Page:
Seeing the flaws in Penn’s task force, MacLeod, the father of Sophie MacLeod, a Cornell student who committed suicide in 2016, asked the administration for an external review of Cornell’s mental health resources that was “independent, thorough, and transparent, and includes full student participation.”
In response, Cornell University President Martha E. Pollack assured students that a two-year external review by the Jed Foundation was already taking place. But when JED’s 55-page assessment was released, the founders of the Sophie Fund expressed dissatisfaction, claiming in a letter to Pollack that the assessment was not in fact, the independent, transparent, or robust review it had asked for and urged the administration for a second, more comprehensive review.
In response to the dispute between Pollack and the Sophie Fund, a group of students at Cornell decided to form a mental health task force to analyze policies and make recommendations themselves. This December, the task force submitted its proposal to the Cornell administration, co-signed by 273 students, faculty, and local community members.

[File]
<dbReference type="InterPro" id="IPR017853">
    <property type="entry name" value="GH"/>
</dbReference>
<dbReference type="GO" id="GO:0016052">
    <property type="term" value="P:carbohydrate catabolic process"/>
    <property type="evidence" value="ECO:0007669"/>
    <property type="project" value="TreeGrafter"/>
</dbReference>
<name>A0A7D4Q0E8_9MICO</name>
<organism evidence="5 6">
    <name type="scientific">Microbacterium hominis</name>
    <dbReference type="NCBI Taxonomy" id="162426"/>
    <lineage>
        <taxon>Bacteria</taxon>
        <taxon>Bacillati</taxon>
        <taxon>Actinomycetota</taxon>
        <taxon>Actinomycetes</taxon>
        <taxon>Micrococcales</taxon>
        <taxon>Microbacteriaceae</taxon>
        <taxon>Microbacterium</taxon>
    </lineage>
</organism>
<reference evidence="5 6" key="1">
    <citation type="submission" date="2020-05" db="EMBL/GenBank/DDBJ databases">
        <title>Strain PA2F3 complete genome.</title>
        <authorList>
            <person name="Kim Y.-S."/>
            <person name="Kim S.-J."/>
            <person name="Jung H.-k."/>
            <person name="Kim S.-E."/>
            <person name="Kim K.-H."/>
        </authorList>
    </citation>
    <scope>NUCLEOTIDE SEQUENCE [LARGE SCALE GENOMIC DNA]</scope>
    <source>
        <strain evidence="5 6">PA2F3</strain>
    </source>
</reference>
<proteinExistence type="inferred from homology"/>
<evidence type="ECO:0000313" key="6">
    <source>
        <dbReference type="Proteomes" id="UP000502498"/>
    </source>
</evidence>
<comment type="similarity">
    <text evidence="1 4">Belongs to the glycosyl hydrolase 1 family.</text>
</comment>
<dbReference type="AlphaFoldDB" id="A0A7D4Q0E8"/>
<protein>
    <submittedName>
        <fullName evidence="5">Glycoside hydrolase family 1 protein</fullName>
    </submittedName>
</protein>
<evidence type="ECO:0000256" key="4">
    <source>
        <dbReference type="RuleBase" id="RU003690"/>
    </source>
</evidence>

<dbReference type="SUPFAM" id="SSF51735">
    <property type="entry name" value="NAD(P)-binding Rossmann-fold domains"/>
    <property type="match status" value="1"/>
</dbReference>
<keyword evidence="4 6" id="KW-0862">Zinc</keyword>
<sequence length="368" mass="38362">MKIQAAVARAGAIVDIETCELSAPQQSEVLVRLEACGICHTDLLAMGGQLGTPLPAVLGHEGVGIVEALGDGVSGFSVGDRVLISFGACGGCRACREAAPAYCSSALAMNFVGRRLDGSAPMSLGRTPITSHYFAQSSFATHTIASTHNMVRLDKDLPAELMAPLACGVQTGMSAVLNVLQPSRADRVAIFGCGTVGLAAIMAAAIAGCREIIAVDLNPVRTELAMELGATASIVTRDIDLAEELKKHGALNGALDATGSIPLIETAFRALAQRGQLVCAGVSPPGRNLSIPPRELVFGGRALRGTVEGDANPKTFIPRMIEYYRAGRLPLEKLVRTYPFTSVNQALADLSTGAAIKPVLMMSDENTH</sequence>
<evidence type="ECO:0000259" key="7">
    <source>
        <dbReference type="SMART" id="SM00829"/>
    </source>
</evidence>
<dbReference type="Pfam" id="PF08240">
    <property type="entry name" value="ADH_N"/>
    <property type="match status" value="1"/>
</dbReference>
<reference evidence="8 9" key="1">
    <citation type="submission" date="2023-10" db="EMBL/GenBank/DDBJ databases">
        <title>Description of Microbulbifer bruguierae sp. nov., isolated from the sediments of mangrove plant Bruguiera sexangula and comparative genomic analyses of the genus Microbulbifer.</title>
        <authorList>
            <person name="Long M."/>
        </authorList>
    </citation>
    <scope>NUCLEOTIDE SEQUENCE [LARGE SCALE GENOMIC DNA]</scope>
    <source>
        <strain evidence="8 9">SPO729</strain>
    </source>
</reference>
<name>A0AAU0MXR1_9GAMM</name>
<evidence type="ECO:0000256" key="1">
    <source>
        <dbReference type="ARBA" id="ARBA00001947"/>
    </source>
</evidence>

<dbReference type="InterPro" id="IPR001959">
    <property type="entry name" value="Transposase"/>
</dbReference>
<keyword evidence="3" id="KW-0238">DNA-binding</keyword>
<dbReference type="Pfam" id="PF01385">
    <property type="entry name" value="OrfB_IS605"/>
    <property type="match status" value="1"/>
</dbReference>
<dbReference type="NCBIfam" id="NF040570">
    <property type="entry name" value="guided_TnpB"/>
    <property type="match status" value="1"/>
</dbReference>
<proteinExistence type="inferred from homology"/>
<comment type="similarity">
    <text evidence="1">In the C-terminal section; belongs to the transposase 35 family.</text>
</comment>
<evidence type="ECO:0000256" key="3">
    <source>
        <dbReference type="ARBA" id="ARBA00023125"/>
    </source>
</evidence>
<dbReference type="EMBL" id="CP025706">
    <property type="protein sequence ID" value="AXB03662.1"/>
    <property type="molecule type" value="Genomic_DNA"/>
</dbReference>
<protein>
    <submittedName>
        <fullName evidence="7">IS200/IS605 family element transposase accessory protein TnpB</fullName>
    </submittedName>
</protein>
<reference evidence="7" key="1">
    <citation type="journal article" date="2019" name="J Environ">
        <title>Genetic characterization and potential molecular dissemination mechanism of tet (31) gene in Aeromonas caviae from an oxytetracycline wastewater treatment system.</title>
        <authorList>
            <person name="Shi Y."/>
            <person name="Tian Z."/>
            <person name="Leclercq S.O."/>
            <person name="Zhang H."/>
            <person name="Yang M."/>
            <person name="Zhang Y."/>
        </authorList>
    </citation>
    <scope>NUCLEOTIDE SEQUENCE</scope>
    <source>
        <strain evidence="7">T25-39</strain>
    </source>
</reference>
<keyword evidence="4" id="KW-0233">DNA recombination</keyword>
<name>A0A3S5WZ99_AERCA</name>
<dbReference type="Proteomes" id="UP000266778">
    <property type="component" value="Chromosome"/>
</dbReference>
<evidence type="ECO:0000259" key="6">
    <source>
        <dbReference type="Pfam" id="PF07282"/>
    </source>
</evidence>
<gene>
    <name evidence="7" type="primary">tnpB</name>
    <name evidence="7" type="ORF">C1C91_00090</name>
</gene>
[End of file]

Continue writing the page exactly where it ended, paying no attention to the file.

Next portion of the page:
Pollack also agreed to and announced a second review body and assessment on mental health policies and practices, which will be conducted in 2019; though preliminary discussions between students, faculty, and staff have already begun.
JED at Columbia
Andrew Rodriguez, CC ’20, knew Taylor Wallace. The two lived a floor apart in John Jay Hall and during the NSOP session on Literature Humanities, Wallace and Rodriguez hit it off over their shared interest in biology. But in October, Wallace returned home to Missouri and, later that month, took his own life.
When Rodriguez heard the news, he felt paralyzed and powerless. Like many students, he became increasingly frustrated at himself that he didn’t know what to do or how to help. In January 2017, when three Columbia students died in the span of just one week, he decided to act.